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Costs More, Covers Less

The opinions expressed by columnists are their own and do not necessarily represent the views of

In the weeks since the Supreme Court upheld the constitutionality of the Patient Protection and Affordable Care Act, the evidence has continued to pile up that, constitutional or not, ObamaCare is bad news.

Yes, fans of the "reform" cheered this week's news reports suggesting that ObamaCare will be less expensive than originally feared. But those news reports were wrong.

The Congressional Budget Office did, in fact, report that two provisions, the expansion of Medicaid and subsidies to help middle-class families buy insurance, might cost $84 billion less over the next 10 years than previously projected. But that's a drop of less than 5 percent of the law's total cost over that period.

Plus, it's a "savings" only in the Washington sense that, instead of spending $1.76 trillion on those subsidies, now we're only going to spend $1.68 trillion.

ObamaCare will cost more and insure fewer people.

And the reason for this cost reduction isn't that Uncle Sam has found some new way to provide insurance less expensively — it's that the government is going to cover 3 million fewer people.

In particular, CBO notes that the Supreme Court made the law's Medicaid expansion optional for states, and at least seven governors have already announced that they'll pass. Some of the people who would've gotten Medicaid in those states may qualify for other federal subsidies instead, but not all. So the feds will spend less money providing coverage.

In other words, it'll cost less by covering fewer people. But that's not the end of the CBO report: It also showed that costs for the rest of the program, and for the law as a whole, are still rising.

For projected ObamaCare spending from 2012 to 2021, CBO estimates are now $81 billion higher than they were a year ago. (The big change: CBO now concludes that many of the law's expected savings in Medicare and elsewhere won't happen.)

So: We're going to cover fewer people — and pay more than we'd thought, anyway. That's nothing to cheer about.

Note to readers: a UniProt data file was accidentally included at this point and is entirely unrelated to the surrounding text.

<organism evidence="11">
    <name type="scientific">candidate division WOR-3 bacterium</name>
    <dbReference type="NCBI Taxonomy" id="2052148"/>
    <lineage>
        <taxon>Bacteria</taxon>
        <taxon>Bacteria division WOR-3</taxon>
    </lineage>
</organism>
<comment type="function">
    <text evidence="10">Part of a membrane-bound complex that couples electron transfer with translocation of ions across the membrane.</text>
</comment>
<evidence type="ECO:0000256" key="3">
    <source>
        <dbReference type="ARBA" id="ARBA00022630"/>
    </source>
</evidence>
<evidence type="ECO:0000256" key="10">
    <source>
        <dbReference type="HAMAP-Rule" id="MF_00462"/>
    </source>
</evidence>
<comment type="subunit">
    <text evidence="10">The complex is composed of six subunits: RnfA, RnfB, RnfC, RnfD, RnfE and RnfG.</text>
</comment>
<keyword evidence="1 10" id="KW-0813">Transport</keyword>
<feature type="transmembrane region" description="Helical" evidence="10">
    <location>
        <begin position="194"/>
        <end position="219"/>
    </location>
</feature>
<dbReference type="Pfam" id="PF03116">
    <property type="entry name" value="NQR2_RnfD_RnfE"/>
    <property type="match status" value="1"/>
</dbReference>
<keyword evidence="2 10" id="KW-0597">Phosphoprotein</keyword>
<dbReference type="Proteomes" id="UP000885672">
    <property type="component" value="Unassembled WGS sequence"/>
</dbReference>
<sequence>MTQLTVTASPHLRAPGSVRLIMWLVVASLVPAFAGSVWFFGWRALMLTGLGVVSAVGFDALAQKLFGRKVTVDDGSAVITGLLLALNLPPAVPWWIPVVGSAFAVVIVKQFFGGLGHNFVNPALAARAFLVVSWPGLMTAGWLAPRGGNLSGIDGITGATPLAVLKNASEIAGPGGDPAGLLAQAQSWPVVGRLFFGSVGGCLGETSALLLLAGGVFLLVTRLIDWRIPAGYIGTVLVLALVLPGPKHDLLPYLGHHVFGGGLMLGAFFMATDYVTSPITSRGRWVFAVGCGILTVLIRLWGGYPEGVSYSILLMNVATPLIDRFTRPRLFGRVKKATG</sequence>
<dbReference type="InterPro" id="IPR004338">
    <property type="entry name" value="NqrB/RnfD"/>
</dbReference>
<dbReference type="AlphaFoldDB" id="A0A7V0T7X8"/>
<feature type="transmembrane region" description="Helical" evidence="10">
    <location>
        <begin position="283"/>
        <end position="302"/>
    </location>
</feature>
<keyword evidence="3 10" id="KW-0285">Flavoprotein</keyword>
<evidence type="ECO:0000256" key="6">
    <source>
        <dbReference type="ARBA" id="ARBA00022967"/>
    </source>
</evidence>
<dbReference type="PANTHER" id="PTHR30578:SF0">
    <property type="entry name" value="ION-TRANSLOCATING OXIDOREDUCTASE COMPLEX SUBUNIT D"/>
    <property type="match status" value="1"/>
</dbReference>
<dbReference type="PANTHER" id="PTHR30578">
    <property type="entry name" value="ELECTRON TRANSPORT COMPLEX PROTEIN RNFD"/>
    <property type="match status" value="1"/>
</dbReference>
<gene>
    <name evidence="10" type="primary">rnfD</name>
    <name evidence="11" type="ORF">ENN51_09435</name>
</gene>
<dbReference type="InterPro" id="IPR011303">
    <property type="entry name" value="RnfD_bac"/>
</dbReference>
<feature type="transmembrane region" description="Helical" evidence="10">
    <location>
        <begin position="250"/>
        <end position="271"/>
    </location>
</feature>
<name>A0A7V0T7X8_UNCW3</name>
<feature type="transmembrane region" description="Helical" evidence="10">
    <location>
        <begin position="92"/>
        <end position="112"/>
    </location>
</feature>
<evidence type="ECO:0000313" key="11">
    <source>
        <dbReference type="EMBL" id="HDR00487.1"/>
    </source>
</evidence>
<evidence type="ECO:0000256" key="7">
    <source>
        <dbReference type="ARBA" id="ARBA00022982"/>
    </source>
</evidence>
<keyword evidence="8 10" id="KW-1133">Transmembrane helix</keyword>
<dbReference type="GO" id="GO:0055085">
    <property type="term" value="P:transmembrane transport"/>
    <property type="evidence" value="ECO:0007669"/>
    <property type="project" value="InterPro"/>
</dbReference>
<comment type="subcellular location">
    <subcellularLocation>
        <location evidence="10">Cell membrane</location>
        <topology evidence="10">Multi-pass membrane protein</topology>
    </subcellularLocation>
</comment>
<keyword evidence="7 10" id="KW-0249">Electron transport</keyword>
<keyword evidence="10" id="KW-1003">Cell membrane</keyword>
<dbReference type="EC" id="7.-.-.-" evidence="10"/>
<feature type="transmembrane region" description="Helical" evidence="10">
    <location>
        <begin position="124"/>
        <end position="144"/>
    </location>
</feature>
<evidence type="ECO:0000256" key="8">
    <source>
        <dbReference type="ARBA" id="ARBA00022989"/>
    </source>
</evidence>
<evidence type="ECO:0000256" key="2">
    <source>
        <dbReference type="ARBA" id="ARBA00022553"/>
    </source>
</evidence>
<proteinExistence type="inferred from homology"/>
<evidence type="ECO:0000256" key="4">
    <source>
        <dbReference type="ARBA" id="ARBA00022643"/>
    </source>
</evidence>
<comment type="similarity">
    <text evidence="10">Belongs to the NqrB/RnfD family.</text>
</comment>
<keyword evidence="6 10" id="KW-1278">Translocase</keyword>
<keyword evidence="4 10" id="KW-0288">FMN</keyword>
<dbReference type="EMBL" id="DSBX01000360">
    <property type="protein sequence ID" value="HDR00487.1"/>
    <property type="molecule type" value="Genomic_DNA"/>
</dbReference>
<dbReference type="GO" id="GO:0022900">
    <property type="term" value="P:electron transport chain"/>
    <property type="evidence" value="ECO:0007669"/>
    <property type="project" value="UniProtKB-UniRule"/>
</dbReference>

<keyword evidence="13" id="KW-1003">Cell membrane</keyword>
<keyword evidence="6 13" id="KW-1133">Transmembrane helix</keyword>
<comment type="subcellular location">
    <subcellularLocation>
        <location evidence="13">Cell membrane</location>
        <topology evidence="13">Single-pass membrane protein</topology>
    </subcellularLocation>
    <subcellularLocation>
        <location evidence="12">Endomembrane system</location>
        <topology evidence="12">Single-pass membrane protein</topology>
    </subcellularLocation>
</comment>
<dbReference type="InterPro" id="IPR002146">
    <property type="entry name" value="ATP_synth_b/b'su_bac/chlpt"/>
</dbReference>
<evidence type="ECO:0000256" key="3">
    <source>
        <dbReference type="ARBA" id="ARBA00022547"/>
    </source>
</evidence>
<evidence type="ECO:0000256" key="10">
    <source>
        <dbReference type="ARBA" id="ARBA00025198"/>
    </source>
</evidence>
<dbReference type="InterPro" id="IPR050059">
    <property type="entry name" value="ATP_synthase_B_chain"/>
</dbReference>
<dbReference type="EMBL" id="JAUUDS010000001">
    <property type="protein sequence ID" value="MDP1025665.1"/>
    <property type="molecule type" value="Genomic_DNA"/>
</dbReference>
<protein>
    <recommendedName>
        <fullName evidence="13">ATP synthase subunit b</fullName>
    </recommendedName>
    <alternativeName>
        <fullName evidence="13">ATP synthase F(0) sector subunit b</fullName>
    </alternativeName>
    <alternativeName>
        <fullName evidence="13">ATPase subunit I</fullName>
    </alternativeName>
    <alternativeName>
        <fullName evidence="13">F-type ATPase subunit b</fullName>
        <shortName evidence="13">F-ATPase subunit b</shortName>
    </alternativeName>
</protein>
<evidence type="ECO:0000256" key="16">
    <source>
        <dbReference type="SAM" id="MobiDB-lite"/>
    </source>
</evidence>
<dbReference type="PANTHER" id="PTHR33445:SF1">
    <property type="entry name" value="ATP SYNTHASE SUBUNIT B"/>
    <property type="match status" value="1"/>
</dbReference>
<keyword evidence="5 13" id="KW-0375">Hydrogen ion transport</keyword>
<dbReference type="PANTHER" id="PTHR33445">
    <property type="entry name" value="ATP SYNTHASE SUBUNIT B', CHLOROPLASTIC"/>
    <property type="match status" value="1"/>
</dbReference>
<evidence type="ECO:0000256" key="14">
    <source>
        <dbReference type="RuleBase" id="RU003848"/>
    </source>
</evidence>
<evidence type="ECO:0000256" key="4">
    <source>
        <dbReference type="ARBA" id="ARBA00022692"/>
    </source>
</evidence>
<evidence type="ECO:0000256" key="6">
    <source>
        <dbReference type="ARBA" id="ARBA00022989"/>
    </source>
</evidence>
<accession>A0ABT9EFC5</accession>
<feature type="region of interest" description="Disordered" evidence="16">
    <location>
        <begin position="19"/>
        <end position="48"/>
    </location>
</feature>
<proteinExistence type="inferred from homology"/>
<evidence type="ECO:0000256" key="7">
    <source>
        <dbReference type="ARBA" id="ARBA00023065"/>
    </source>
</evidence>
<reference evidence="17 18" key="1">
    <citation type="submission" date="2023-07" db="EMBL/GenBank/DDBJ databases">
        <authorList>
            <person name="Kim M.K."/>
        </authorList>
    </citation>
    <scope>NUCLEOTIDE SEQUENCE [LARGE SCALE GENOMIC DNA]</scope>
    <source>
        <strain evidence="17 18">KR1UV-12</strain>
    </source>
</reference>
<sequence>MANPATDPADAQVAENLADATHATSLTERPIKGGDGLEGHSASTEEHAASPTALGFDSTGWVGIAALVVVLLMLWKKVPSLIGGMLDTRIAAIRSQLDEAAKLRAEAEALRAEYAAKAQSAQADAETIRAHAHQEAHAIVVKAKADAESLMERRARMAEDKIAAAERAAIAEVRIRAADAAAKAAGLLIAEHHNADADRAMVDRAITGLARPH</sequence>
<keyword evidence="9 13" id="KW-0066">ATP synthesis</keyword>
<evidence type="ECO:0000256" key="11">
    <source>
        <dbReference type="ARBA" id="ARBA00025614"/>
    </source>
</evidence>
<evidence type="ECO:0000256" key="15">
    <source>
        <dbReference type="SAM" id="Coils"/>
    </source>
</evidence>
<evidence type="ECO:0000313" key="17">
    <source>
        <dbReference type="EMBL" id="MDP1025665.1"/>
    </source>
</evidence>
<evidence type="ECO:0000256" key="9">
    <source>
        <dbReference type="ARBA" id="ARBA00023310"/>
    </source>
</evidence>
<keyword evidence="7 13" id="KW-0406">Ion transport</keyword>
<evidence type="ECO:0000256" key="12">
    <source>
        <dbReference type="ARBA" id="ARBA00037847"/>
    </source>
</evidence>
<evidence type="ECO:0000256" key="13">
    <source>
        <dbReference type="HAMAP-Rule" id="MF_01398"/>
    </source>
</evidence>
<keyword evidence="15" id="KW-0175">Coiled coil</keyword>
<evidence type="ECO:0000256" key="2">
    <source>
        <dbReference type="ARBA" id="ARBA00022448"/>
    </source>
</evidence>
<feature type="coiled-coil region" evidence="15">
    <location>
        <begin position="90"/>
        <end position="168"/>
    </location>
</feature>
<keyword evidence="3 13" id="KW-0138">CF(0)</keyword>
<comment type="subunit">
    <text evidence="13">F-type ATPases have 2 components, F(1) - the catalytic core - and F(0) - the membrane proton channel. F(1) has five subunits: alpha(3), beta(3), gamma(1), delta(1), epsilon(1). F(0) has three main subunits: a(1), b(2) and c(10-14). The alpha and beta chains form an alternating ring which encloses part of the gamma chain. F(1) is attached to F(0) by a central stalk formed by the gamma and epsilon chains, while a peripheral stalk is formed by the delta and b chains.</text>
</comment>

Meanwhile, two new studies warn that, contrary to President Obama's repeated assurances, his law will cause many of us to lose our current insurance plan.

An article in the June issue of Health Affairs concludes that more than half of individual health plans won't meet ObamaCare's requirements for "essential coverage." The study dealt specifically with whether those plans could be sold on exchanges, but it's easy to see that the noncompliance would also apply to people who now have individual coverage.

The law won't immediately force people with those non-complying plans to change coverage, but many eventually will end up having to buy new, and likely more expensive, coverage.

At the same time, a new report from the benefits consulting firm Deloitte concludes that at least 10 percent of businesses are likely to drop their insurance over the next couple of years, and many more are thinking about doing so over time. Those workers would end up dumped into the new insurance exchanges, where they could face few choices and higher costs.

It may be even worse. An earlier report by Deloitte's rival, McKinsey & Co., found that as many as 30 percent of firms might drop their coverage. Any way you look at it, this is not good news for workers happy with their current coverage.

Finally, there are continued reports that ObamaCare may drive many doctors out of practice. One poll from the Doctor Patient Medical Association found that an astounding 83 percent of physicians are at least considering quitting or cutting back their practices because of the new law.

The actual number of physicians dropping out of medicine is likely to be far lower (there are reasons to question that survey's methodology), but numerous other polls confirm that many doctors, especially older ones, may quit.

So what have we learned this month? ObamaCare will cost more and insure fewer people. Many of us will lose our current insurance, and it's going to get harder to see the doctor of our choice.

As Chief Justice John Roberts noted, constitutional sure doesn't mean wise policy.

This article appeared on New York Post

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